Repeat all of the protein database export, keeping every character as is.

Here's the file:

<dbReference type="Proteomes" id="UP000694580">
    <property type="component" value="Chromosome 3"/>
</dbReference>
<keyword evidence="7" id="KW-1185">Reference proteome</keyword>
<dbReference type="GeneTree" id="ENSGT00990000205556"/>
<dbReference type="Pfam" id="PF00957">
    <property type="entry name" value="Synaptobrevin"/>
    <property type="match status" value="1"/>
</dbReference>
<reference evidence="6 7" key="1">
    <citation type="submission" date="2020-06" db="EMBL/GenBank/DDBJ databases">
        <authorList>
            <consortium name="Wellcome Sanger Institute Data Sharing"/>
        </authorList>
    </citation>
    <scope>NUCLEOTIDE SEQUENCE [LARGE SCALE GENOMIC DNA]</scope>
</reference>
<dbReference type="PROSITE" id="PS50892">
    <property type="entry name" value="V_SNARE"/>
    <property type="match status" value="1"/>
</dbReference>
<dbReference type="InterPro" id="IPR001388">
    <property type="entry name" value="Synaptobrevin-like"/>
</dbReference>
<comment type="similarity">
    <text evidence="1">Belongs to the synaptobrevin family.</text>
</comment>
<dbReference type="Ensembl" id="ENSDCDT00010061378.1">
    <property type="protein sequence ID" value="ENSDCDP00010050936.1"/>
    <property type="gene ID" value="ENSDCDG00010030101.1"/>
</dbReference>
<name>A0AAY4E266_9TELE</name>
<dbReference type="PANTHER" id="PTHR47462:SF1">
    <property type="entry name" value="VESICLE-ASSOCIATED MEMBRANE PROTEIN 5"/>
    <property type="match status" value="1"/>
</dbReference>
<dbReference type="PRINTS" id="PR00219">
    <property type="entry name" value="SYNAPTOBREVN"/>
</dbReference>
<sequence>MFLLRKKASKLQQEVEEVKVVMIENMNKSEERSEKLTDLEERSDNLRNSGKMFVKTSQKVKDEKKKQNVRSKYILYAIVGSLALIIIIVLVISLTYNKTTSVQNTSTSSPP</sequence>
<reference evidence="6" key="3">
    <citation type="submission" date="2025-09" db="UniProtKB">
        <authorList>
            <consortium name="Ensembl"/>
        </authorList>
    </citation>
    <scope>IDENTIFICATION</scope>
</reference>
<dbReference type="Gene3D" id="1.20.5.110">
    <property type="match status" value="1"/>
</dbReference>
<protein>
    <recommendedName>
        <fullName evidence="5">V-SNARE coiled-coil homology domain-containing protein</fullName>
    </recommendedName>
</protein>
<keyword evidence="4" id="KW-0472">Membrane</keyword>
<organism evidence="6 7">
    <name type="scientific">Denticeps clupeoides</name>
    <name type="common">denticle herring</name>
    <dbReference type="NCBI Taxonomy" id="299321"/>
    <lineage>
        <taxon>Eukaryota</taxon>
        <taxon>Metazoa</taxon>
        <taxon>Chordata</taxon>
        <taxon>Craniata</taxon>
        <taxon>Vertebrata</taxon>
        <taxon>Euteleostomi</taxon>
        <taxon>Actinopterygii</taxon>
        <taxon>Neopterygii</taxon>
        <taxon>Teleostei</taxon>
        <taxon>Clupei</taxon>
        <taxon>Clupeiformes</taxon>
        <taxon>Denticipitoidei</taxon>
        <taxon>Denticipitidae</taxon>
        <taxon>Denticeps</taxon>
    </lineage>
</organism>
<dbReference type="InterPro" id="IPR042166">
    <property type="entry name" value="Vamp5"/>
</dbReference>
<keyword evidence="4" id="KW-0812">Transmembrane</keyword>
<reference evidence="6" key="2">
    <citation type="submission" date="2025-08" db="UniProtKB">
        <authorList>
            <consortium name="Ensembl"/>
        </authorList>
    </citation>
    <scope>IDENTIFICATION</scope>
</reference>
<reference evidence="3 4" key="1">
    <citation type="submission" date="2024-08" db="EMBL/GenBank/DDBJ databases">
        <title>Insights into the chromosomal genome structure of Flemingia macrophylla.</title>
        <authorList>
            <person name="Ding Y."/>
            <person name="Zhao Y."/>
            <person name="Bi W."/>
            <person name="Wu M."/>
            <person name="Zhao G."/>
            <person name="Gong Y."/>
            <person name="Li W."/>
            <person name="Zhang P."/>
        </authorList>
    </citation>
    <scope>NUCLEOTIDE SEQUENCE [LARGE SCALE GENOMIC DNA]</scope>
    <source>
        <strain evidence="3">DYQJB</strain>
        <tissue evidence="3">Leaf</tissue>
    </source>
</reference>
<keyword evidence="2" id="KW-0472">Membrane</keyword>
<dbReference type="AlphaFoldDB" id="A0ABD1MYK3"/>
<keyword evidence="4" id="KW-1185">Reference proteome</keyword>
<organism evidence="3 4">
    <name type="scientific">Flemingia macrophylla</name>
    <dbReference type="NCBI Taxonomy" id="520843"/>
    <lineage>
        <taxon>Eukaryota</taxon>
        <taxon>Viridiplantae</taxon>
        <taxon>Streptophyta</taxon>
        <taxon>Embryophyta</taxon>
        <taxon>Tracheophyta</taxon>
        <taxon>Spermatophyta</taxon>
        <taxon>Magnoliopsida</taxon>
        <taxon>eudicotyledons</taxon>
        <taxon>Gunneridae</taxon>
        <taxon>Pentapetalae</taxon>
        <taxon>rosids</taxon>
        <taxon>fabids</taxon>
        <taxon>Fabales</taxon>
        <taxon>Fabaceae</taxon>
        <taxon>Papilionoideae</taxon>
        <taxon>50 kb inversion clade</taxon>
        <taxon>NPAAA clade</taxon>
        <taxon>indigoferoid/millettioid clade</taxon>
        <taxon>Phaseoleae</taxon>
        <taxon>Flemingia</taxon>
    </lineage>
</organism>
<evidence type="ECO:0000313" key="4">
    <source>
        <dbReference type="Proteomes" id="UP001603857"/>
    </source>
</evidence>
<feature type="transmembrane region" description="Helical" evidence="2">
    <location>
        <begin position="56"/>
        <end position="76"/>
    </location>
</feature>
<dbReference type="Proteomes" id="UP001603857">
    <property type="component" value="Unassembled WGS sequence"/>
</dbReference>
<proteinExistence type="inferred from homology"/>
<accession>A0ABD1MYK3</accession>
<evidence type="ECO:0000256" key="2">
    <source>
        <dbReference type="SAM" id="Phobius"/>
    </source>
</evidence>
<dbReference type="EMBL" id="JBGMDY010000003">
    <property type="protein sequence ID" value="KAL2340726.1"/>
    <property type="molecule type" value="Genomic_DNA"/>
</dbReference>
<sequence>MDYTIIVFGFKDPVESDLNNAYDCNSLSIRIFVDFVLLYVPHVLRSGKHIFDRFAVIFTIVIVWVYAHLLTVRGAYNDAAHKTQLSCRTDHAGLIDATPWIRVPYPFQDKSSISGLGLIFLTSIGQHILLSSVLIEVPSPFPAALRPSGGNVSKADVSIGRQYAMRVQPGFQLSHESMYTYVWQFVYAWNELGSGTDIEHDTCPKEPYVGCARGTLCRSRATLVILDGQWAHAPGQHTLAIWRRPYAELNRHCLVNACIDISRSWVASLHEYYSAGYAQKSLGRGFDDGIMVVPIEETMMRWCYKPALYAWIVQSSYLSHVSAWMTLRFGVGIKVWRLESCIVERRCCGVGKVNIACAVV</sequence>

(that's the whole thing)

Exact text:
<dbReference type="Proteomes" id="UP000694580">
    <property type="component" value="Chromosome 3"/>
</dbReference>
<keyword evidence="7" id="KW-1185">Reference proteome</keyword>
<dbReference type="GeneTree" id="ENSGT00990000205556"/>
<dbReference type="Pfam" id="PF00957">
    <property type="entry name" value="Synaptobrevin"/>
    <property type="match status" value="1"/>
</dbReference>
<reference evidence="6 7" key="1">
    <citation type="submission" date="2020-06" db="EMBL/GenBank/DDBJ databases">
        <authorList>
            <consortium name="Wellcome Sanger Institute Data Sharing"/>
        </authorList>
    </citation>
    <scope>NUCLEOTIDE SEQUENCE [LARGE SCALE GENOMIC DNA]</scope>
</reference>
<dbReference type="PROSITE" id="PS50892">
    <property type="entry name" value="V_SNARE"/>
    <property type="match status" value="1"/>
</dbReference>
<dbReference type="InterPro" id="IPR001388">
    <property type="entry name" value="Synaptobrevin-like"/>
</dbReference>
<comment type="similarity">
    <text evidence="1">Belongs to the synaptobrevin family.</text>
</comment>
<dbReference type="Ensembl" id="ENSDCDT00010061378.1">
    <property type="protein sequence ID" value="ENSDCDP00010050936.1"/>
    <property type="gene ID" value="ENSDCDG00010030101.1"/>
</dbReference>
<name>A0AAY4E266_9TELE</name>
<dbReference type="PANTHER" id="PTHR47462:SF1">
    <property type="entry name" value="VESICLE-ASSOCIATED MEMBRANE PROTEIN 5"/>
    <property type="match status" value="1"/>
</dbReference>
<dbReference type="PRINTS" id="PR00219">
    <property type="entry name" value="SYNAPTOBREVN"/>
</dbReference>
<sequence>MFLLRKKASKLQQEVEEVKVVMIENMNKSEERSEKLTDLEERSDNLRNSGKMFVKTSQKVKDEKKKQNVRSKYILYAIVGSLALIIIIVLVISLTYNKTTSVQNTSTSSPP</sequence>
<reference evidence="6" key="3">
    <citation type="submission" date="2025-09" db="UniProtKB">
        <authorList>
            <consortium name="Ensembl"/>
        </authorList>
    </citation>
    <scope>IDENTIFICATION</scope>
</reference>
<dbReference type="Gene3D" id="1.20.5.110">
    <property type="match status" value="1"/>
</dbReference>
<protein>
    <recommendedName>
        <fullName evidence="5">V-SNARE coiled-coil homology domain-containing protein</fullName>
    </recommendedName>
</protein>
<keyword evidence="4" id="KW-0472">Membrane</keyword>
<organism evidence="6 7">
    <name type="scientific">Denticeps clupeoides</name>
    <name type="common">denticle herring</name>
    <dbReference type="NCBI Taxonomy" id="299321"/>
    <lineage>
        <taxon>Eukaryota</taxon>
        <taxon>Metazoa</taxon>
        <taxon>Chordata</taxon>
        <taxon>Craniata</taxon>
        <taxon>Vertebrata</taxon>
        <taxon>Euteleostomi</taxon>
        <taxon>Actinopterygii</taxon>
        <taxon>Neopterygii</taxon>
        <taxon>Teleostei</taxon>
        <taxon>Clupei</taxon>
        <taxon>Clupeiformes</taxon>
        <taxon>Denticipitoidei</taxon>
        <taxon>Denticipitidae</taxon>
        <taxon>Denticeps</taxon>
    </lineage>
</organism>
<dbReference type="InterPro" id="IPR042166">
    <property type="entry name" value="Vamp5"/>
</dbReference>
<keyword evidence="4" id="KW-0812">Transmembrane</keyword>
<reference evidence="6" key="2">
    <citation type="submission" date="2025-08" db="UniProtKB">
        <authorList>
            <consortium name="Ensembl"/>
        </authorList>
    </citation>
    <scope>IDENTIFICATION</scope>
</reference>
<reference evidence="3 4" key="1">
    <citation type="submission" date="2024-08" db="EMBL/GenBank/DDBJ databases">
        <title>Insights into the chromosomal genome structure of Flemingia macrophylla.</title>
        <authorList>
            <person name="Ding Y."/>
            <person name="Zhao Y."/>
            <person name="Bi W."/>
            <person name="Wu M."/>
            <person name="Zhao G."/>
            <person name="Gong Y."/>
            <person name="Li W."/>
            <person name="Zhang P."/>
        </authorList>
    </citation>
    <scope>NUCLEOTIDE SEQUENCE [LARGE SCALE GENOMIC DNA]</scope>
    <source>
        <strain evidence="3">DYQJB</strain>
        <tissue evidence="3">Leaf</tissue>
    </source>
</reference>
<keyword evidence="2" id="KW-0472">Membrane</keyword>
<dbReference type="AlphaFoldDB" id="A0ABD1MYK3"/>
<keyword evidence="4" id="KW-1185">Reference proteome</keyword>
<organism evidence="3 4">
    <name type="scientific">Flemingia macrophylla</name>
    <dbReference type="NCBI Taxonomy" id="520843"/>
    <lineage>
        <taxon>Eukaryota</taxon>
        <taxon>Viridiplantae</taxon>
        <taxon>Streptophyta</taxon>
        <taxon>Embryophyta</taxon>
        <taxon>Tracheophyta</taxon>
        <taxon>Spermatophyta</taxon>
        <taxon>Magnoliopsida</taxon>
        <taxon>eudicotyledons</taxon>
        <taxon>Gunneridae</taxon>
        <taxon>Pentapetalae</taxon>
        <taxon>rosids</taxon>
        <taxon>fabids</taxon>
        <taxon>Fabales</taxon>
        <taxon>Fabaceae</taxon>
        <taxon>Papilionoideae</taxon>
        <taxon>50 kb inversion clade</taxon>
        <taxon>NPAAA clade</taxon>
        <taxon>indigoferoid/millettioid clade</taxon>
        <taxon>Phaseoleae</taxon>
        <taxon>Flemingia</taxon>
    </lineage>
</organism>
<evidence type="ECO:0000313" key="4">
    <source>
        <dbReference type="Proteomes" id="UP001603857"/>
    </source>
</evidence>
<feature type="transmembrane region" description="Helical" evidence="2">
    <location>
        <begin position="56"/>
        <end position="76"/>
    </location>
</feature>
<dbReference type="Proteomes" id="UP001603857">
    <property type="component" value="Unassembled WGS sequence"/>
</dbReference>
<proteinExistence type="inferred from homology"/>
<accession>A0ABD1MYK3</accession>
<evidence type="ECO:0000256" key="2">
    <source>
        <dbReference type="SAM" id="Phobius"/>
    </source>
</evidence>
<dbReference type="EMBL" id="JBGMDY010000003">
    <property type="protein sequence ID" value="KAL2340726.1"/>
    <property type="molecule type" value="Genomic_DNA"/>
</dbReference>
<sequence>MDYTIIVFGFKDPVESDLNNAYDCNSLSIRIFVDFVLLYVPHVLRSGKHIFDRFAVIFTIVIVWVYAHLLTVRGAYNDAAHKTQLSCRTDHAGLIDATPWIRVPYPFQDKSSISGLGLIFLTSIGQHILLSSVLIEVPSPFPAALRPSGGNVSKADVSIGRQYAMRVQPGFQLSHESMYTYVWQFVYAWNELGSGTDIEHDTCPKEPYVGCARGTLCRSRATLVILDGQWAHAPGQHTLAIWRRPYAELNRHCLVNACIDISRSWVASLHEYYSAGYAQKSLGRGFDDGIMVVPIEETMMRWCYKPALYAWIVQSSYLSHVSAWMTLRFGVGIKVWRLESCIVERRCCGVGKVNIACAVV</sequence>